However, I perceive what I believe might be a much greater concern. On what legal grounds has the PCO become the Personnel Department for the industry? The incident does raise an interesting discussion about business opportunities facing the industry. There was a time when taxi drivers were also in the courier business, delivering parcels and at times documents.
Historically, such additional business opportunities were conducted in a discreet manner. i.e., a trip with a paying passenger, or a trip with a paying parcel, but not both simultaneously. What would happen if a business opportunity emerged that required some form of blending of the two?
For example, a substantial portion of taxi drivers in many major municipalities do tend to favor trips between downtown and the airport. What would happen if a driver at the airport had an opportunity to accept a package of some kind at the airport and deliver it to some location downtown after delivering the passenger? And vice versa........ Both with separate and distinct fees.
Would the local taxi regulator forbid it, allow it, encourage it, or not even care? Is something like this already in place somewhere? Is something like this being contemplated somewhere? Has something like this been denied somewhere, and if so, why?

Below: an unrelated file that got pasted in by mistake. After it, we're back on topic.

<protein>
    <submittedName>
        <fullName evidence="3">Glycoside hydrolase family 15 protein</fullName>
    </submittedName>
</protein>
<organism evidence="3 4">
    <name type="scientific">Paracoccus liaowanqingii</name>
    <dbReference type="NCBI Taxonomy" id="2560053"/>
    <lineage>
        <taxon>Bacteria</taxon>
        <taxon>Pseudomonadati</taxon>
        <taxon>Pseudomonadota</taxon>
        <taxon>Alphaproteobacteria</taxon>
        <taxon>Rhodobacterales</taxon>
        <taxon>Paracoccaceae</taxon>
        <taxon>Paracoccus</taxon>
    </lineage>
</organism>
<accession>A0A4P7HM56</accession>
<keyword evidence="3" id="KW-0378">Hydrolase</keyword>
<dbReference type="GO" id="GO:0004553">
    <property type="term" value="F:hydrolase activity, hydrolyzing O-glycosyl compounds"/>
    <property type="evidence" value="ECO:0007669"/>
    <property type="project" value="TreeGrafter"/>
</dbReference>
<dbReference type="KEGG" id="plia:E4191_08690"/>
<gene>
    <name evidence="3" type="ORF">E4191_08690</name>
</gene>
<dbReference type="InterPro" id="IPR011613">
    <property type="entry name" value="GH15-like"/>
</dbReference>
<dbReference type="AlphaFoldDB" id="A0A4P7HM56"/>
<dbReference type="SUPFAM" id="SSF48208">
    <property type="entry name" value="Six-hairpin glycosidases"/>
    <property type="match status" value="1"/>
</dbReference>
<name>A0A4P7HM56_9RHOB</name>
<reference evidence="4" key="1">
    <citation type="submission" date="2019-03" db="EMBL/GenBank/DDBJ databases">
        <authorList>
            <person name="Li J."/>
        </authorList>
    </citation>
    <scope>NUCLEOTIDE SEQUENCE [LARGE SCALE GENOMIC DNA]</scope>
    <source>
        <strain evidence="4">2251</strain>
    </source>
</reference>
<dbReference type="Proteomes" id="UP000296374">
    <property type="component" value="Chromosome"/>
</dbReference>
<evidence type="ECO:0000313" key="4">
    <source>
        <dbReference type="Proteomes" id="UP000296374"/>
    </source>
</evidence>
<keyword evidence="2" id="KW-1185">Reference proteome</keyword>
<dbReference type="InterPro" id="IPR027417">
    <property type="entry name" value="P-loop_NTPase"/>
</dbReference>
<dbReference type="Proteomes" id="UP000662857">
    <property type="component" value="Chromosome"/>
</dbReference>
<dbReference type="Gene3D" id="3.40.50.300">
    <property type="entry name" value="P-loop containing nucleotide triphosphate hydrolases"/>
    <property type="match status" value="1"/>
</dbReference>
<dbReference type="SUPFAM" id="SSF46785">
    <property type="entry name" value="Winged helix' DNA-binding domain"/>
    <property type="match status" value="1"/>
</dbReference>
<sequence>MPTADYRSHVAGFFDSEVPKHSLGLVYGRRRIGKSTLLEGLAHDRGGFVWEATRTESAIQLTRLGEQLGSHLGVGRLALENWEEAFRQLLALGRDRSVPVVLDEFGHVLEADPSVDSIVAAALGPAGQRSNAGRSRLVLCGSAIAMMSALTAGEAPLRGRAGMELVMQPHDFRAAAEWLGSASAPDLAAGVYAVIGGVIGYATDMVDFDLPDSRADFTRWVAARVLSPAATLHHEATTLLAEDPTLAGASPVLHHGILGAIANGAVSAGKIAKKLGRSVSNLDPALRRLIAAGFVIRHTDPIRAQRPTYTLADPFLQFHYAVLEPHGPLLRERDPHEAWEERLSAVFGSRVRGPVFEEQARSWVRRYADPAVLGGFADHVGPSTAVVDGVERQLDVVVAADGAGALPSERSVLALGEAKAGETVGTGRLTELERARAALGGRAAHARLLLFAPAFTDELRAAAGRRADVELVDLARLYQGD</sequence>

In many jurisdictions, the industry has tended to migrate from a traditional tightly controlled and managed corporate entity, into a loosely organized array of highly atomized independent contractors. Under such conditions, I would think it very difficult for such business opportunities to be seized.
I saw the news item about the sell (pun intended) phones, and my initial reaction was one of cautious agreement. Now to learn that the PCO may be intervening as an intrusion into a business opportunity troubles me.
Based upon what little I know about the situation, my inclination is to support most any reasonable attempt for a driver or company to aggressively seek out and seize business opportunities with minimum interference from a regulatory agency that should not ever become the Personnel Department for the industry.
From an InterNet discussion 17 March 1997 (St. Patrick's Day!)
In response to a situation where an owner was aggressively discouraged by his peers to collect and maintain statistics off the meter and odometer, I have serious concerns. I perceive such data to be imperative for any business, small or large. But there must be a universal city wide mandatory collection of such data for it to work. If not, the few that do will be in pain trying to find and keep drivers.